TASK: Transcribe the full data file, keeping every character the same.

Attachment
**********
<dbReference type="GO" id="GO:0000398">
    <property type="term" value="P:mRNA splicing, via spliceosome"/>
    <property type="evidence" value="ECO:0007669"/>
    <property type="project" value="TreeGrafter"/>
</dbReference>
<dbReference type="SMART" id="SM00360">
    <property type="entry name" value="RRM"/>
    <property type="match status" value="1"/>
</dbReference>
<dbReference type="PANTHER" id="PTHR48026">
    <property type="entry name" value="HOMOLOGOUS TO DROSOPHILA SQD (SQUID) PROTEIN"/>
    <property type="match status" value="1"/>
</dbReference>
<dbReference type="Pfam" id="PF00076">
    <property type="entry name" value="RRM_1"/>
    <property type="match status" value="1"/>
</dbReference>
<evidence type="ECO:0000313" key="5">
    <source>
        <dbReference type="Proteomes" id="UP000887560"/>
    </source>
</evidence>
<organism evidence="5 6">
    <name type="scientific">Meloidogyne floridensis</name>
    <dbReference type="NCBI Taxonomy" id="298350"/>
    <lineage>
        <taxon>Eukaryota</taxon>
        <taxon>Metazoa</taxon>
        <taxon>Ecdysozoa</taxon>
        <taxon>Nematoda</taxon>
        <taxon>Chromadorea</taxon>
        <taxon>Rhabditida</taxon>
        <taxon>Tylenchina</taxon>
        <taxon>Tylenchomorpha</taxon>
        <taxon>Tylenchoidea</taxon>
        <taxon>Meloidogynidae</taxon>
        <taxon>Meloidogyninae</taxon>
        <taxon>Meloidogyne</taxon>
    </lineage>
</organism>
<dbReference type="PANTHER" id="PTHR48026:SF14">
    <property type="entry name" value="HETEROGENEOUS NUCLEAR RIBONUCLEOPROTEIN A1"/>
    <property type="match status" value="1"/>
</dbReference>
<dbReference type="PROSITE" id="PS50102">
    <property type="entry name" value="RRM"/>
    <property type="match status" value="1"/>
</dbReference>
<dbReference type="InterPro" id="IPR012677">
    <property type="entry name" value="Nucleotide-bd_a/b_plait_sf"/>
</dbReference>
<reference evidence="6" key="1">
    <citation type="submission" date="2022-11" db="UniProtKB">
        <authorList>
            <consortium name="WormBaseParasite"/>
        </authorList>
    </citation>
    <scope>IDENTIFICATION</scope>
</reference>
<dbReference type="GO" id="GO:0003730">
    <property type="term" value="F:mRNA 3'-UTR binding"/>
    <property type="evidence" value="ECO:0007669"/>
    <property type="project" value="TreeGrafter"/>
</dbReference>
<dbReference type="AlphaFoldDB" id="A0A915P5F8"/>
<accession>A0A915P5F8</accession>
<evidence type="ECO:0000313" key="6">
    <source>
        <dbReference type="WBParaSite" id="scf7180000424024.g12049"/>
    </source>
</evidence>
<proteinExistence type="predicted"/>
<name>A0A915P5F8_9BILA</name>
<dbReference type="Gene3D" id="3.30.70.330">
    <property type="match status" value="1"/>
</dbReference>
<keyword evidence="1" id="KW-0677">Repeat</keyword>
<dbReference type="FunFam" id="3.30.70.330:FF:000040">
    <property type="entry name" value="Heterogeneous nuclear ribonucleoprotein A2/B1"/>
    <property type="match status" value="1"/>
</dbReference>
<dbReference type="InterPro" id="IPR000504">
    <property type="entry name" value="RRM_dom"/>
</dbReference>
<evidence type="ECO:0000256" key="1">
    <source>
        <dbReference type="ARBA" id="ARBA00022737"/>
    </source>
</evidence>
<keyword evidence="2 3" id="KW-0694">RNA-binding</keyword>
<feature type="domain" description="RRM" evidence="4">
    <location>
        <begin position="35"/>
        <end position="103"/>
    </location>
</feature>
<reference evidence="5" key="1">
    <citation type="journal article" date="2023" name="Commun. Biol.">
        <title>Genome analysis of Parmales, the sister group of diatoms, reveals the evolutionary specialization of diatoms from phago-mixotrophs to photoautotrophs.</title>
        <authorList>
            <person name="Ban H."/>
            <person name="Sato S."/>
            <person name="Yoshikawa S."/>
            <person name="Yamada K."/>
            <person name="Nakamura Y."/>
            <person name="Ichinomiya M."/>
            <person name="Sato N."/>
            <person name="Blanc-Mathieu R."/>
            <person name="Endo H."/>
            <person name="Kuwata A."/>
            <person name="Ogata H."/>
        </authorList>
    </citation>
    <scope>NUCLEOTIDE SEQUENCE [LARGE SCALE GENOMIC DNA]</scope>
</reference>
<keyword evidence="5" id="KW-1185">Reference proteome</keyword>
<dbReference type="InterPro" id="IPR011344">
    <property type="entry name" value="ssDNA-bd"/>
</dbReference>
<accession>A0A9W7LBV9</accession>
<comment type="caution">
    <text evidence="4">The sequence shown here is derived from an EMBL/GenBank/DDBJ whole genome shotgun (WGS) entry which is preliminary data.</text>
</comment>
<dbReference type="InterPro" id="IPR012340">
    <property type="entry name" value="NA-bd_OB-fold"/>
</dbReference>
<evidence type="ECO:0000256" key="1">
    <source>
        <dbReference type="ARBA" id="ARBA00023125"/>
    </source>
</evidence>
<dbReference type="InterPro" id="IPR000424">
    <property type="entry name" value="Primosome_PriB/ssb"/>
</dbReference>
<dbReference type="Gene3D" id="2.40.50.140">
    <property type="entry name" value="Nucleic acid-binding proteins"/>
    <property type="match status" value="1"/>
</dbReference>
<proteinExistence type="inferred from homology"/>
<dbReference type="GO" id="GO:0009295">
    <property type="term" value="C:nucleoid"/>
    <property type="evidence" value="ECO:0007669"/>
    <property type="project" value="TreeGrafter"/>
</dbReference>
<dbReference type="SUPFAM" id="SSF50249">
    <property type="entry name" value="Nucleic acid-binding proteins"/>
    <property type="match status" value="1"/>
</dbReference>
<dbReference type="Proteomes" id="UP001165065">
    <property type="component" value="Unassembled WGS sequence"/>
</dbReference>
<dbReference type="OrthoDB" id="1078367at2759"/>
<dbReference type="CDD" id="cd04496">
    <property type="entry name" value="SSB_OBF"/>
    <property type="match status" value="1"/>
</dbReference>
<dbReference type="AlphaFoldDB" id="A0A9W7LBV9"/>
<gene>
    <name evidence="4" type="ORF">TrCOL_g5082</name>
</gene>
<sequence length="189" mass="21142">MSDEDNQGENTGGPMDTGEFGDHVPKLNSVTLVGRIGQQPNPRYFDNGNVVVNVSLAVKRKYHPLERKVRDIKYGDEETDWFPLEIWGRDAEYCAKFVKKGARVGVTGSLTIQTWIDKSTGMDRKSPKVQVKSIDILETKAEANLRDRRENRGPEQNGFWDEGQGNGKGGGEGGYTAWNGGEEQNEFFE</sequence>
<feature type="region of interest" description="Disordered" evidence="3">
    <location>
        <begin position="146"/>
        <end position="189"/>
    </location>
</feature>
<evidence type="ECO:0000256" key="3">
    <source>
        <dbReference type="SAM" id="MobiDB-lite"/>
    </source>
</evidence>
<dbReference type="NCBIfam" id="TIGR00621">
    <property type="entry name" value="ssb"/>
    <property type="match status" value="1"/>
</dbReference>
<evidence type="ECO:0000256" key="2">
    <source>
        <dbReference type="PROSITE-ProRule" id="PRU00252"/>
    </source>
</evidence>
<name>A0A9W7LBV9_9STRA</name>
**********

<dbReference type="GO" id="GO:0000398">
    <property type="term" value="P:mRNA splicing, via spliceosome"/>
    <property type="evidence" value="ECO:0007669"/>
    <property type="project" value="TreeGrafter"/>
</dbReference>
<dbReference type="SMART" id="SM00360">
    <property type="entry name" value="RRM"/>
    <property type="match status" value="1"/>
</dbReference>
<dbReference type="PANTHER" id="PTHR48026">
    <property type="entry name" value="HOMOLOGOUS TO DROSOPHILA SQD (SQUID) PROTEIN"/>
    <property type="match status" value="1"/>
</dbReference>
<dbReference type="Pfam" id="PF00076">
    <property type="entry name" value="RRM_1"/>
    <property type="match status" value="1"/>
</dbReference>
<evidence type="ECO:0000313" key="5">
    <source>
        <dbReference type="Proteomes" id="UP000887560"/>
    </source>
</evidence>
<organism evidence="5 6">
    <name type="scientific">Meloidogyne floridensis</name>
    <dbReference type="NCBI Taxonomy" id="298350"/>
    <lineage>
        <taxon>Eukaryota</taxon>
        <taxon>Metazoa</taxon>
        <taxon>Ecdysozoa</taxon>
        <taxon>Nematoda</taxon>
        <taxon>Chromadorea</taxon>
        <taxon>Rhabditida</taxon>
        <taxon>Tylenchina</taxon>
        <taxon>Tylenchomorpha</taxon>
        <taxon>Tylenchoidea</taxon>
        <taxon>Meloidogynidae</taxon>
        <taxon>Meloidogyninae</taxon>
        <taxon>Meloidogyne</taxon>
    </lineage>
</organism>
<dbReference type="PANTHER" id="PTHR48026:SF14">
    <property type="entry name" value="HETEROGENEOUS NUCLEAR RIBONUCLEOPROTEIN A1"/>
    <property type="match status" value="1"/>
</dbReference>
<dbReference type="PROSITE" id="PS50102">
    <property type="entry name" value="RRM"/>
    <property type="match status" value="1"/>
</dbReference>
<dbReference type="InterPro" id="IPR012677">
    <property type="entry name" value="Nucleotide-bd_a/b_plait_sf"/>
</dbReference>
<reference evidence="6" key="1">
    <citation type="submission" date="2022-11" db="UniProtKB">
        <authorList>
            <consortium name="WormBaseParasite"/>
        </authorList>
    </citation>
    <scope>IDENTIFICATION</scope>
</reference>
<dbReference type="GO" id="GO:0003730">
    <property type="term" value="F:mRNA 3'-UTR binding"/>
    <property type="evidence" value="ECO:0007669"/>
    <property type="project" value="TreeGrafter"/>
</dbReference>
<dbReference type="AlphaFoldDB" id="A0A915P5F8"/>
<accession>A0A915P5F8</accession>
<evidence type="ECO:0000313" key="6">
    <source>
        <dbReference type="WBParaSite" id="scf7180000424024.g12049"/>
    </source>
</evidence>
<proteinExistence type="predicted"/>
<name>A0A915P5F8_9BILA</name>
<dbReference type="Gene3D" id="3.30.70.330">
    <property type="match status" value="1"/>
</dbReference>
<keyword evidence="1" id="KW-0677">Repeat</keyword>
<dbReference type="FunFam" id="3.30.70.330:FF:000040">
    <property type="entry name" value="Heterogeneous nuclear ribonucleoprotein A2/B1"/>
    <property type="match status" value="1"/>
</dbReference>
<dbReference type="InterPro" id="IPR000504">
    <property type="entry name" value="RRM_dom"/>
</dbReference>
<evidence type="ECO:0000256" key="1">
    <source>
        <dbReference type="ARBA" id="ARBA00022737"/>
    </source>
</evidence>
<keyword evidence="2 3" id="KW-0694">RNA-binding</keyword>
<feature type="domain" description="RRM" evidence="4">
    <location>
        <begin position="35"/>
        <end position="103"/>
    </location>
</feature>
<reference evidence="5" key="1">
    <citation type="journal article" date="2023" name="Commun. Biol.">
        <title>Genome analysis of Parmales, the sister group of diatoms, reveals the evolutionary specialization of diatoms from phago-mixotrophs to photoautotrophs.</title>
        <authorList>
            <person name="Ban H."/>
            <person name="Sato S."/>
            <person name="Yoshikawa S."/>
            <person name="Yamada K."/>
            <person name="Nakamura Y."/>
            <person name="Ichinomiya M."/>
            <person name="Sato N."/>
            <person name="Blanc-Mathieu R."/>
            <person name="Endo H."/>
            <person name="Kuwata A."/>
            <person name="Ogata H."/>
        </authorList>
    </citation>
    <scope>NUCLEOTIDE SEQUENCE [LARGE SCALE GENOMIC DNA]</scope>
</reference>
<keyword evidence="5" id="KW-1185">Reference proteome</keyword>
<dbReference type="InterPro" id="IPR011344">
    <property type="entry name" value="ssDNA-bd"/>
</dbReference>
<accession>A0A9W7LBV9</accession>
<comment type="caution">
    <text evidence="4">The sequence shown here is derived from an EMBL/GenBank/DDBJ whole genome shotgun (WGS) entry which is preliminary data.</text>
</comment>
<dbReference type="InterPro" id="IPR012340">
    <property type="entry name" value="NA-bd_OB-fold"/>
</dbReference>
<evidence type="ECO:0000256" key="1">
    <source>
        <dbReference type="ARBA" id="ARBA00023125"/>
    </source>
</evidence>
<dbReference type="InterPro" id="IPR000424">
    <property type="entry name" value="Primosome_PriB/ssb"/>
</dbReference>
<dbReference type="Gene3D" id="2.40.50.140">
    <property type="entry name" value="Nucleic acid-binding proteins"/>
    <property type="match status" value="1"/>
</dbReference>
<proteinExistence type="inferred from homology"/>
<dbReference type="GO" id="GO:0009295">
    <property type="term" value="C:nucleoid"/>
    <property type="evidence" value="ECO:0007669"/>
    <property type="project" value="TreeGrafter"/>
</dbReference>
<dbReference type="SUPFAM" id="SSF50249">
    <property type="entry name" value="Nucleic acid-binding proteins"/>
    <property type="match status" value="1"/>
</dbReference>
<dbReference type="Proteomes" id="UP001165065">
    <property type="component" value="Unassembled WGS sequence"/>
</dbReference>
<dbReference type="OrthoDB" id="1078367at2759"/>
<dbReference type="CDD" id="cd04496">
    <property type="entry name" value="SSB_OBF"/>
    <property type="match status" value="1"/>
</dbReference>
<dbReference type="AlphaFoldDB" id="A0A9W7LBV9"/>
<gene>
    <name evidence="4" type="ORF">TrCOL_g5082</name>
</gene>
<sequence length="189" mass="21142">MSDEDNQGENTGGPMDTGEFGDHVPKLNSVTLVGRIGQQPNPRYFDNGNVVVNVSLAVKRKYHPLERKVRDIKYGDEETDWFPLEIWGRDAEYCAKFVKKGARVGVTGSLTIQTWIDKSTGMDRKSPKVQVKSIDILETKAEANLRDRRENRGPEQNGFWDEGQGNGKGGGEGGYTAWNGGEEQNEFFE</sequence>
<feature type="region of interest" description="Disordered" evidence="3">
    <location>
        <begin position="146"/>
        <end position="189"/>
    </location>
</feature>
<evidence type="ECO:0000256" key="3">
    <source>
        <dbReference type="SAM" id="MobiDB-lite"/>
    </source>
</evidence>
<dbReference type="NCBIfam" id="TIGR00621">
    <property type="entry name" value="ssb"/>
    <property type="match status" value="1"/>
</dbReference>
<evidence type="ECO:0000256" key="2">
    <source>
        <dbReference type="PROSITE-ProRule" id="PRU00252"/>
    </source>
</evidence>
<name>A0A9W7LBV9_9STRA</name>